The Rubber Band Church

Houston08282013by Robert Earl Houston

One of the greatest frustrations of newly called pastors is what I have termed is the Rubber Band Church.

Often times Pastors come in with different expectations and anticipations than the congregation that has called them. After pastoring over 25 years, I have discovered that churches will adapt to the vision of the Lord through the Pastor with great success or they will snap back and return to their original form which is the Rubber Band Church.

Recently a young pastor reached out to me. He has been at his church 18 months and the church and is frustrated that “they haven’t changed.” He ranted and raved for 30 minutes and then I said to him that churches have a center core. They have certain practices and belief systems that are at their core. You can stretch them or try to stretch them or suggest that they stretch – but at the end of the day (and this is non-denominational), a church will return to it’s center.

That is applicable even during a pastoral change of leadership. How well I remember leaving my former congregation in San Diego. For months, I sat in the audience with my deacons because I was tired of being the focus of attention. I am primarily a worshiper. I wanted  to worship without every eye of support, criticism or ambivalence staring at me. I resigned on a Sunday morning, came down to the office to clear my office on a Monday and peeked into the sanctuary, and those chairs that I had removed miraculously and mysteriously reappeared. Chairs in a pulpit were a part of that church’s center core.

I’m not suggesting it’s always a bad thing because all churches need to have core beliefs. The Word of God should never be compromised; Preaching and Teaching the Gospel should never be rebuked; Serving each other and the community should be resident within a congregation. However, brother and sister pastor, they are some things that will always bounce back to center and become part of the lore of that congregation.

Whether it’s a name change or location change or change of worship or change of structure – some churches will eradicate change made by a leader to “get us back where we belong.” It’s akin to the GOP mantra of “taking back our country.”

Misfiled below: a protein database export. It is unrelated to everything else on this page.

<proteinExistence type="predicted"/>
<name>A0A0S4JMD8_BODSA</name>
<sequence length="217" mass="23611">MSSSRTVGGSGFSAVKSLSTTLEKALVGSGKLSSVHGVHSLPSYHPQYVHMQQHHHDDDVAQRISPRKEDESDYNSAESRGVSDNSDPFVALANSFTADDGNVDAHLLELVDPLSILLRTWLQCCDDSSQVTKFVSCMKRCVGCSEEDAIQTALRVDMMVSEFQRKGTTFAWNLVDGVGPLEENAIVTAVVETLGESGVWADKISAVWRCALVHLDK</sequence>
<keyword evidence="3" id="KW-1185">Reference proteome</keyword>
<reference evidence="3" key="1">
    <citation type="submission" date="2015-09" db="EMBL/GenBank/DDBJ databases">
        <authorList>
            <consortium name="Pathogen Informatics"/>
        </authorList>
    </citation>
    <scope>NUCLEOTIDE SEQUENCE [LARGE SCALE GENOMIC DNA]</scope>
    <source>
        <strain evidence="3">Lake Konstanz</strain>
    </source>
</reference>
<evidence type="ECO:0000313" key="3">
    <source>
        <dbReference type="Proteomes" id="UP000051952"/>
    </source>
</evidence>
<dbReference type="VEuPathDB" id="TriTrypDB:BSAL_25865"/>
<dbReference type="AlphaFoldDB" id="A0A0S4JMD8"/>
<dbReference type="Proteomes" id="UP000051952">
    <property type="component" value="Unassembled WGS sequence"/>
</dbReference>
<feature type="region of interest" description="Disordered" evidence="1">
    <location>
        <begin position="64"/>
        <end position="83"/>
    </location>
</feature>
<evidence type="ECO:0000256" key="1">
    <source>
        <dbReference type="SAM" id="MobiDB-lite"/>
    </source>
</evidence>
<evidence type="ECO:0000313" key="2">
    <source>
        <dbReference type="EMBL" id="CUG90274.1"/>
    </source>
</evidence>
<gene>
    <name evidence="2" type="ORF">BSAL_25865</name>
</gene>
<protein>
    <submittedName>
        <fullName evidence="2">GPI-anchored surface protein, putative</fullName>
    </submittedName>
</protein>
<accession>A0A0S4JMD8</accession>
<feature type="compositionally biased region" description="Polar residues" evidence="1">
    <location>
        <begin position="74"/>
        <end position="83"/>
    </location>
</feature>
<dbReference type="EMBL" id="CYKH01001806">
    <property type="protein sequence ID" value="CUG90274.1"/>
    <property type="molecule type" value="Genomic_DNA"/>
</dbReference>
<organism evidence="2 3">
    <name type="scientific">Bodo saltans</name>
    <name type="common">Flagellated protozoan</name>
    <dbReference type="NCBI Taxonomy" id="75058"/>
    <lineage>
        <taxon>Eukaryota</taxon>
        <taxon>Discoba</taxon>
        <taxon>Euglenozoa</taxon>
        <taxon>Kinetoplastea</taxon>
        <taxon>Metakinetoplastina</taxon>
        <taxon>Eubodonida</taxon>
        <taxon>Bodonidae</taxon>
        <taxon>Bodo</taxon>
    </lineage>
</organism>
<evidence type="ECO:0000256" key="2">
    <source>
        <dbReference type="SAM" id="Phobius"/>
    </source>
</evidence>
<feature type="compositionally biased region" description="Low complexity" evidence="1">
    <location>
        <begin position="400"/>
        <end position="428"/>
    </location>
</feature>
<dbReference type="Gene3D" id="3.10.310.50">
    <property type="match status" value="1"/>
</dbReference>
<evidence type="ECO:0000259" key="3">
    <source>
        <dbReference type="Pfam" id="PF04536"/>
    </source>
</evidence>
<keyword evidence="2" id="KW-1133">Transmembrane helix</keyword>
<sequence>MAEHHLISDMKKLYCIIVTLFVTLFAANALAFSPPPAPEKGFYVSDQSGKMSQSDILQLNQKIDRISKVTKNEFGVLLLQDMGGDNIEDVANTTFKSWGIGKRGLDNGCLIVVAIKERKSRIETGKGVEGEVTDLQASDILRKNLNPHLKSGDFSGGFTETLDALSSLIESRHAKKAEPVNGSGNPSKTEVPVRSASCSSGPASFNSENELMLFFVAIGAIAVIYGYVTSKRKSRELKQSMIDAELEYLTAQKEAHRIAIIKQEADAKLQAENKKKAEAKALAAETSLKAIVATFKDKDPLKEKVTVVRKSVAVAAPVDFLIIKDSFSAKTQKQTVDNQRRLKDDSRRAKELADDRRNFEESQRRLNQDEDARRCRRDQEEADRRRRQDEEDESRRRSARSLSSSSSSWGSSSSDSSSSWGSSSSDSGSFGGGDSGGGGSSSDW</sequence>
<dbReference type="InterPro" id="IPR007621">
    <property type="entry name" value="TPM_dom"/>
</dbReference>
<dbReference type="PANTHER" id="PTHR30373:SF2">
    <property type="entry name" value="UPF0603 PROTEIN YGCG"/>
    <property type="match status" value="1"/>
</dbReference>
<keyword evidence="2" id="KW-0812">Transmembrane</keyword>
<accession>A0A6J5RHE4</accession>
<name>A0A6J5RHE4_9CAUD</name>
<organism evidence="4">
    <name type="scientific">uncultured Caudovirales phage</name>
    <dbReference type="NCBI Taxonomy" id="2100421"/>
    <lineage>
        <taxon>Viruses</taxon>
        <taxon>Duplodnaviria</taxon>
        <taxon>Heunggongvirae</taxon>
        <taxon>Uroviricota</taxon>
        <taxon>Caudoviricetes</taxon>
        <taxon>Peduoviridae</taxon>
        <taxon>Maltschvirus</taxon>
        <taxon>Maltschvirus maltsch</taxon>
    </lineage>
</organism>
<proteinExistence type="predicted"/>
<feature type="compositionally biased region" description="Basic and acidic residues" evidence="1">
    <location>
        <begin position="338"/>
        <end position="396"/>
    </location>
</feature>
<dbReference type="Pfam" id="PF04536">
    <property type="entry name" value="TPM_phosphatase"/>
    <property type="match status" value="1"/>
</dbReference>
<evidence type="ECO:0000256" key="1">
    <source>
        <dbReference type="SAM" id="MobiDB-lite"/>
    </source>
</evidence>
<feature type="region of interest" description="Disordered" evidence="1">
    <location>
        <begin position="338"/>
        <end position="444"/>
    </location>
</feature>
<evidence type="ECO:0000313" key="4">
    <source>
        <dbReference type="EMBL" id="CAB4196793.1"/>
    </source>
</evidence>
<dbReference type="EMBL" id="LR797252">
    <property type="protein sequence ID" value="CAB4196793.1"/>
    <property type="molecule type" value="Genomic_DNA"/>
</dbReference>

Three things to be careful of:

1.  Make sure that you are stretching the congregation because of the Lord and not because of an agenda. Keeping up with the Joneses is a poor excuse for stretching a congregation.

2.  Make sure that you have a firm grip on the process. One of the most painful experiences can occur when you stretch a congregation (rubber band) and then it slips and you get with the force of the rubber band.

3.  Make sure that when you stretch make sure that the vision for it is compatible with the amount of effort you’ll be exercising. Never put out great energy for minute projects.

I pray for that pastors and leaders who are challenging their congregations to go beyond boxes, limits and paradigms. And may the church follow and not grudgingly stay in place like a rubber band that will not yield.


4 responses

  1. Minister John Smith | Reply

    I do fully agree with you on this subject. I too have been in this sort of situation.I am also right now believing God for guidance to lead me to a New church home,with believers who need a young pastor like myself,with Godly minds and hearts.We (pastors) and churches face certain difficulties today that churches of yesteryear did not man of God,its snapback time for the church and leaders to adheed to Gods word,,amen

  2. I am not a preacher/pastor but have been a musician in several churches, Dir. of Christian Education, Superintendent of Sunday School, Adult SS teacher, President of Mission…At one time I played for two different churches during a month, quite similar to Pastors in the South who went from one church to another during the month to pastor. It was important that I learned the culture, climate, etc. of the church. Often I would teach the same song but while one choir would be very upbeat, the next choir would sing according to that church’s ‘taste.’ I don’t know if that gives me what I need to comment on your post, but I do know Pastors who have come from one denomination to pastor a ‘larger’ congregation, not able to be called to a large church in their present denomination. As soon as they are called to the larger church, their main focus becomes making that church of their previous denomination. I’ve seen several make the change and the church did not snap back. Rather, when the Pastor left them for yet another church, the church simply dissolved, disintegrated, leaving members perplexed, bewildered, unprepared to continue in the new teachings, etc.

  3. Pastor,
    What a powerful insight to what so many pastors are dealing with in silence. Not many will admit they experience this. I thank you for this and listening to the Spirit and posting this for it has blessed my soul. Having information such as this will help in the next assignment of God.

  4. Doc Houston, This is a great article that needs to be shared globally. Thanks for sharing and I wished I would have received this about 12 years ago. Blessings, DG

    Date: Wed, 5 Nov 2014 19:38:05 +0000 To:

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by Pastor Robert Earl Houston

H.B. Charles Jr.

About life, preaching, church, books, and other stuff.

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